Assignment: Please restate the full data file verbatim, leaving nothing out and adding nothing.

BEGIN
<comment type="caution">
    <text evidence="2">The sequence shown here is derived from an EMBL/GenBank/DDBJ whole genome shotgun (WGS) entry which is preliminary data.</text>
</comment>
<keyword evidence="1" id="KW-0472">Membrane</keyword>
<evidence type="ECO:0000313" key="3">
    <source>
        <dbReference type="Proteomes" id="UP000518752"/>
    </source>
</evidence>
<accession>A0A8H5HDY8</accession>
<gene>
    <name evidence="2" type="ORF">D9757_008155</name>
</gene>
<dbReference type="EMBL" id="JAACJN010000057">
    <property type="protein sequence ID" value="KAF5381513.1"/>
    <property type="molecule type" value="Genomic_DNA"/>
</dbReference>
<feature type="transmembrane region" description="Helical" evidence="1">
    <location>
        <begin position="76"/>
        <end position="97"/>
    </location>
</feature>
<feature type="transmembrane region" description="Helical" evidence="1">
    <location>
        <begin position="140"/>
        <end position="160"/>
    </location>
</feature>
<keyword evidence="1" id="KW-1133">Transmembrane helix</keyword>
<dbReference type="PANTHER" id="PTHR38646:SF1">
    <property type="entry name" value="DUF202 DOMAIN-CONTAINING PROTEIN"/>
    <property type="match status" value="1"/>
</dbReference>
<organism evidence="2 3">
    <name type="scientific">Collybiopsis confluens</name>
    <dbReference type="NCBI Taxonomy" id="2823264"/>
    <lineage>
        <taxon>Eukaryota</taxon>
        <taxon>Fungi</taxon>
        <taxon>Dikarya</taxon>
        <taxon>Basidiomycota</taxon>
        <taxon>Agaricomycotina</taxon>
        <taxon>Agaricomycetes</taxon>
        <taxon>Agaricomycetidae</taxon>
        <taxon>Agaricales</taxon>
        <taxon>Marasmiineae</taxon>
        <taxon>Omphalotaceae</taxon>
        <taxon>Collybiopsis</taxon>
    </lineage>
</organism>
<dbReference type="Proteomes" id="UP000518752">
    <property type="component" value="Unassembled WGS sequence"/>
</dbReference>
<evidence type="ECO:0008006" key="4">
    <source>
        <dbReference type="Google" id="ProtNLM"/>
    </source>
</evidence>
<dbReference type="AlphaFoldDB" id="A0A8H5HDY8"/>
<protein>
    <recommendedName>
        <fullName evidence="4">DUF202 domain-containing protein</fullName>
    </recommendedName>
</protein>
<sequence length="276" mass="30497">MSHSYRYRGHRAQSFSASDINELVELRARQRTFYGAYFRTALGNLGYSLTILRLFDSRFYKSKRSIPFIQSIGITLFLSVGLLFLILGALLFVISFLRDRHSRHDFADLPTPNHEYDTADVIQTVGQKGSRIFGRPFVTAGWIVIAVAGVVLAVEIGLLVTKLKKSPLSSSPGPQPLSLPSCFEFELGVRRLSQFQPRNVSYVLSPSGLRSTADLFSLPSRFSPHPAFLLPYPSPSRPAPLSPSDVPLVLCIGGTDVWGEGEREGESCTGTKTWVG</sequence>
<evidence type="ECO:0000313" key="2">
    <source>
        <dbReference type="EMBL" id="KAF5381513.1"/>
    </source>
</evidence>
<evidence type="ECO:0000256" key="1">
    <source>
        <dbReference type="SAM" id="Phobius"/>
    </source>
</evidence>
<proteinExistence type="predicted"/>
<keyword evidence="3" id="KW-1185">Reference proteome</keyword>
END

<comment type="caution">
    <text evidence="2">The sequence shown here is derived from an EMBL/GenBank/DDBJ whole genome shotgun (WGS) entry which is preliminary data.</text>
</comment>
<keyword evidence="1" id="KW-0472">Membrane</keyword>
<evidence type="ECO:0000313" key="3">
    <source>
        <dbReference type="Proteomes" id="UP000518752"/>
    </source>
</evidence>
<accession>A0A8H5HDY8</accession>
<gene>
    <name evidence="2" type="ORF">D9757_008155</name>
</gene>
<dbReference type="EMBL" id="JAACJN010000057">
    <property type="protein sequence ID" value="KAF5381513.1"/>
    <property type="molecule type" value="Genomic_DNA"/>
</dbReference>
<feature type="transmembrane region" description="Helical" evidence="1">
    <location>
        <begin position="76"/>
        <end position="97"/>
    </location>
</feature>
<feature type="transmembrane region" description="Helical" evidence="1">
    <location>
        <begin position="140"/>
        <end position="160"/>
    </location>
</feature>
<keyword evidence="1" id="KW-1133">Transmembrane helix</keyword>
<dbReference type="PANTHER" id="PTHR38646:SF1">
    <property type="entry name" value="DUF202 DOMAIN-CONTAINING PROTEIN"/>
    <property type="match status" value="1"/>
</dbReference>
<organism evidence="2 3">
    <name type="scientific">Collybiopsis confluens</name>
    <dbReference type="NCBI Taxonomy" id="2823264"/>
    <lineage>
        <taxon>Eukaryota</taxon>
        <taxon>Fungi</taxon>
        <taxon>Dikarya</taxon>
        <taxon>Basidiomycota</taxon>
        <taxon>Agaricomycotina</taxon>
        <taxon>Agaricomycetes</taxon>
        <taxon>Agaricomycetidae</taxon>
        <taxon>Agaricales</taxon>
        <taxon>Marasmiineae</taxon>
        <taxon>Omphalotaceae</taxon>
        <taxon>Collybiopsis</taxon>
    </lineage>
</organism>
<dbReference type="Proteomes" id="UP000518752">
    <property type="component" value="Unassembled WGS sequence"/>
</dbReference>
<evidence type="ECO:0008006" key="4">
    <source>
        <dbReference type="Google" id="ProtNLM"/>
    </source>
</evidence>
<dbReference type="AlphaFoldDB" id="A0A8H5HDY8"/>
<protein>
    <recommendedName>
        <fullName evidence="4">DUF202 domain-containing protein</fullName>
    </recommendedName>
</protein>
<sequence length="276" mass="30497">MSHSYRYRGHRAQSFSASDINELVELRARQRTFYGAYFRTALGNLGYSLTILRLFDSRFYKSKRSIPFIQSIGITLFLSVGLLFLILGALLFVISFLRDRHSRHDFADLPTPNHEYDTADVIQTVGQKGSRIFGRPFVTAGWIVIAVAGVVLAVEIGLLVTKLKKSPLSSSPGPQPLSLPSCFEFELGVRRLSQFQPRNVSYVLSPSGLRSTADLFSLPSRFSPHPAFLLPYPSPSRPAPLSPSDVPLVLCIGGTDVWGEGEREGESCTGTKTWVG</sequence>
<evidence type="ECO:0000313" key="2">
    <source>
        <dbReference type="EMBL" id="KAF5381513.1"/>
    </source>
</evidence>
<evidence type="ECO:0000256" key="1">
    <source>
        <dbReference type="SAM" id="Phobius"/>
    </source>
</evidence>
<proteinExistence type="predicted"/>
<keyword evidence="3" id="KW-1185">Reference proteome</keyword>